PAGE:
In a lawsuit filed earlier today in the United States Southern District Court of New York, the Securities and Exchange Commission says Musk “falsely indicated that, should he so choose, it was virtually certain that he could take Tesla private at a purchase price that reflected a substantial premium over Tesla stock’s then-current share price.” The lawsuit goes to says that the executive indicated “funding for this multi-billion dollar transaction had been secured, and that the only contingency was a shareholder vote.”
Despite these assurances, the SEC alleges that “Musk had not even discussed, much less confirmed, key deal terms, including price, with any potential funding source.”
Am considering taking Tesla private at $420. Funding secured.
— Elon Musk (@elonmusk) August 7, 2018
The lawsuit claims Musk’s tweet “Am considering taking Tesla private at $420. Funding secured” was false and misleading. The government goes on to say it was followed by a “series of additional materially false and misleading statements” including:
1) “My hope is *all* current investors remain with Tesla even if we’re private. Would create special purpose fund enabling anyone to stay with Tesla.”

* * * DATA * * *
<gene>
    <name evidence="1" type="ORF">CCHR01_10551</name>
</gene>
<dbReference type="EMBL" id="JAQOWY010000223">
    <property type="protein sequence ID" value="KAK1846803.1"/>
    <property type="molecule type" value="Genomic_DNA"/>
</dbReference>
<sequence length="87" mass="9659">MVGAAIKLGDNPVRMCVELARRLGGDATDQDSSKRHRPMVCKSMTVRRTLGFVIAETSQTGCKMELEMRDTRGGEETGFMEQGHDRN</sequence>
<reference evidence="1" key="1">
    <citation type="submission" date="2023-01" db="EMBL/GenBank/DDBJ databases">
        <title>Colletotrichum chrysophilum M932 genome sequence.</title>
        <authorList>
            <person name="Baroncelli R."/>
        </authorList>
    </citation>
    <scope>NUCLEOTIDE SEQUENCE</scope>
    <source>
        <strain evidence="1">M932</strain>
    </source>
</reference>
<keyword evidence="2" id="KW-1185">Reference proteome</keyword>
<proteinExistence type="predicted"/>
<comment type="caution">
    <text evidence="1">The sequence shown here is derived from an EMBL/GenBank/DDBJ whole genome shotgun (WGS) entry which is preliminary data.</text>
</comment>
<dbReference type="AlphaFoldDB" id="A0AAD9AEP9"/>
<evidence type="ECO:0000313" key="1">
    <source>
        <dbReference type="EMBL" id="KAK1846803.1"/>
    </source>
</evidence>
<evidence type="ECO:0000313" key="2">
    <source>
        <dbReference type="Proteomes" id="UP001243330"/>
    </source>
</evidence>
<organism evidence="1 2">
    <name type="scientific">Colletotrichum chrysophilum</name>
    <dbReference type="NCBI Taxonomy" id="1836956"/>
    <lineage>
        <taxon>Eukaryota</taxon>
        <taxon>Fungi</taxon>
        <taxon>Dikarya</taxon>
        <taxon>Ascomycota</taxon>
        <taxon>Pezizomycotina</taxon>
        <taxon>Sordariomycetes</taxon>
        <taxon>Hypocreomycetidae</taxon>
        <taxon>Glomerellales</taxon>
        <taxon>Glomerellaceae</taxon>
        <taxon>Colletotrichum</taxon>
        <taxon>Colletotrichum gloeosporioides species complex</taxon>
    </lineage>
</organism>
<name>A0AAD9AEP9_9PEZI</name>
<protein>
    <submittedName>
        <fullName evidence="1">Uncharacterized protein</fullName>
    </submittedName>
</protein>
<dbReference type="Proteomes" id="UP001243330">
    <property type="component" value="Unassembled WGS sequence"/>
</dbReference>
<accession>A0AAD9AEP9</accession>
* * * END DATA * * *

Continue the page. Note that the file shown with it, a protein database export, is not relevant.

2) “Shareholders could either to [sic] sell at 420 or hold shares & go private.”
3) “Investor support is confirmed. Only reason why this is not certain is that it’s contingent on a shareholder vote.”
The government says Musk “knew or was reckless in not knowing” that each of these statements was false and/or misleading because he “never discussed a going-private transaction at $420 per share with any potential funding source, had done nothing to investigate whether it would be possible for all current investors to remain with Tesla as a private company via a ‘special purpose fund,’ and had not confirmed support of Tesla’s investors for a potential going private transaction.”
Besides making false and misleading statements, the government claims Musk’s Twitter shenanigans “caused significant confusion and disruption in the market” and harmed investors. In particular, the government says Tesla stock closed up 10.98% from the previous day following the tweet.
The lawsuit seeks a “permanent injunction disgorgement, civil penalties, and a bar prohibiting Musk from serving as an officer or director of a public company.” If the government is successful, Musk would no longer be able to serve as the leader of companies such as Tesla, SpaceX and The Boring Company.
In a statement, the co-director of the SEC’s Enforcement Division, Steven Peikin, said “Corporate officers hold positions of trust in our markets and have important responsibilities to shareholders. An officer’s celebrity status or reputation as a technological innovator does not give license to take those responsibilities lightly.”